Selected 10th overall out of Indian River State College by the San Diego Padres during the recent MLB Amateur Draft that took place early in June, second baseman Cory Spangenberg is off to a hot start to his professional career. Spangenberg was seen as a “stretch” pick by many who believed the likes of Brandon Nimmo, Alex Meyer, George Springer, Matt Barnes and others available at the 10th slot were superior talents. After he became the first top-20 pick to sign with his club- accepting a very reasonable $1.86 million dollar bonus not a week after getting drafted– Spangenberg looks far more like a value at the 10th overall pick than a stretch.
Since driving in a game-winning run in his professional debut on June 17th, Spangenberg has torn apart his competition. Playing with the Eugene Emeralds of the Low Class A (short-season) Northwest League, Spangenberg has put up absolutely gaudy numbers– batting .436 with a 1.244 OPS, 12 RBI and 9 runs scored through his first 39 at bats (12 games). His plate discipline has been off the charts, and he’s struck out just five times while walking 16 times in the same span. He leads Northwest league batters in OPS (1.244), on-base percentage (.603) and walks (16), while ranking second in RBI (12), batting average (.436) and third in doubles (5) and total bases (25). Even more impressive is his ranking ahead of fellow Padres prospect Donavan Tate– generally considered the most talented high school bat in the ’09 draft– and lauded Mariners prospect Guillermo Pimentel.
After John Sickels, along with many other draft analysts, deemed the Padres picking Spangenberg 10th overall as the biggest stretch of the first round, the young second baseman has done a good job– thus far– of proving his doubters wrong. But is he talented enough to rake at higher levels? Is he the phenomenal athlete that his hot start suggests? Check and CHECK.
Spangenberg is by no means a tools-less character/organization guy a la David Eckstein. While he does have an all-out style, the kid has five-tool ability. The former Virginia Military Institute Keydet has plus-plus speed on the base paths with wheels that could rate firmly as a “70″ on the 20-80 scale if he develops as planned. His plate discipline already speaks for itself and he’s a polished hitter with an easy, fluid swing. He has the bat to hit .290+ with a high on-base percentage, low strikeout rates and the power to rack up doubles and triples in the expansive Petco Park. His left-handed stroke suits the big-leagues and he’s adept at barreling tough outside pitches and hitting to the opposite field. He profiles to be a batter similar to a young Kevin Seitzer with shades of BJ Surhoff.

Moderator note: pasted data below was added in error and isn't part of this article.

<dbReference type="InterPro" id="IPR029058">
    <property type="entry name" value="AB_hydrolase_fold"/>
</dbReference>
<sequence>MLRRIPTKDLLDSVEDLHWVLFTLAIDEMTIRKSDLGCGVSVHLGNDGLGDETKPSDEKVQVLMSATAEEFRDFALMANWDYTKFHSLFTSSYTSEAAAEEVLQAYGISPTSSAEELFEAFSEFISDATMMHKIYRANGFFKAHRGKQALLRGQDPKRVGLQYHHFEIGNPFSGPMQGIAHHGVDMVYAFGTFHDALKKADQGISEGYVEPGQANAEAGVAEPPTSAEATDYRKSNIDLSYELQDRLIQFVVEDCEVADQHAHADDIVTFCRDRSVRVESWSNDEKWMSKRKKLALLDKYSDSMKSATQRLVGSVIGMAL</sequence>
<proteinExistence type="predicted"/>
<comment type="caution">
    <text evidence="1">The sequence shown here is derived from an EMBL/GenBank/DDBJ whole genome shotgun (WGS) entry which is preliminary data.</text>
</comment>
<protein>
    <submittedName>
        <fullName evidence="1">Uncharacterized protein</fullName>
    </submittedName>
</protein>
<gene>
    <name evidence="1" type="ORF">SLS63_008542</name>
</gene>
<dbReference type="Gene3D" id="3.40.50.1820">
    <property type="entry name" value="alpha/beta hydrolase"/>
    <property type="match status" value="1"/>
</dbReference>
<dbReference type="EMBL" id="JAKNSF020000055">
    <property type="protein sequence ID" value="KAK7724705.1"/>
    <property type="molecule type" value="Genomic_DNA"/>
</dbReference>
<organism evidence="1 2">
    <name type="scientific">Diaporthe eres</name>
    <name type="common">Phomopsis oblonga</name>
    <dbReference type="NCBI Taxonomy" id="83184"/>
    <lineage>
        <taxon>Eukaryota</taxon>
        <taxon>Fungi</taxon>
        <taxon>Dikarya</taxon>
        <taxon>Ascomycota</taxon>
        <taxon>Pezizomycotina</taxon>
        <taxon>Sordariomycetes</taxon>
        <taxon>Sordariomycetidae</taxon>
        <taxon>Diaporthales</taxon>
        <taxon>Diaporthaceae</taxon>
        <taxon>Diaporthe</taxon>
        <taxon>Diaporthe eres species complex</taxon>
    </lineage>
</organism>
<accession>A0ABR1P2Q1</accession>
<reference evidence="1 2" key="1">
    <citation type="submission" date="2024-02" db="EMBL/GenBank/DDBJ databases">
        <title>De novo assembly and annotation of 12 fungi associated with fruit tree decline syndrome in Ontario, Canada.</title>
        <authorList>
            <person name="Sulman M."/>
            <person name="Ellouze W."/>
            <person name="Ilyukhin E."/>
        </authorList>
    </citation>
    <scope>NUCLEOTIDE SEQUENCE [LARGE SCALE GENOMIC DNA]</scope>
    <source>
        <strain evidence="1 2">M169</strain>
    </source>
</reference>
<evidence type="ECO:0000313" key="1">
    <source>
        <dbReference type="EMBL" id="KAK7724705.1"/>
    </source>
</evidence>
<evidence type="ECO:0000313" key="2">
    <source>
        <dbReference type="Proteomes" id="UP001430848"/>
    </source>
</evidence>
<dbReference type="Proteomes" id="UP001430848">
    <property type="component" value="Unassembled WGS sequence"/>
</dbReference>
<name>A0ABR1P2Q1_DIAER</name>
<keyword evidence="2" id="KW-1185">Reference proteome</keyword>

Defensively, Spangeberg has a ways to go– but the tools are there. He has enough arm strength to play third base and the footwork and athleticism to turn tough double-plays at second. While his glove doesn’t receive the glowing reviews that the rest of his game does, he’s only made one error in fifty chances while playing second base for the Emeralds and he’s turned five double plays.
The Padres’ front office, led by Jed Hoyer, still shows some residual influence from famed stat-nerd and Moneyball star Paul DePodesta. Formerly the famed assistant to Athletics GM Billy Beane, DePodesta spent a couple of years as the Special Assistant for Baseball Operations in San Diego’s front office. Though he is now among the Mets brass, DePodesta’s draft approach– selecting under-valued on-base machines– has clearly rubbed off on Hoyer. While his plus-plus speed is the mark of a premium athlete, Spangenberg’s polished batting eye and sweet swing are testament to DePodesta’s strategy. Even though DePodesta has taken his fare share of knocks for his approach to player development– one things for sure– the Padres have gotten a great player in Cory Spangenberg.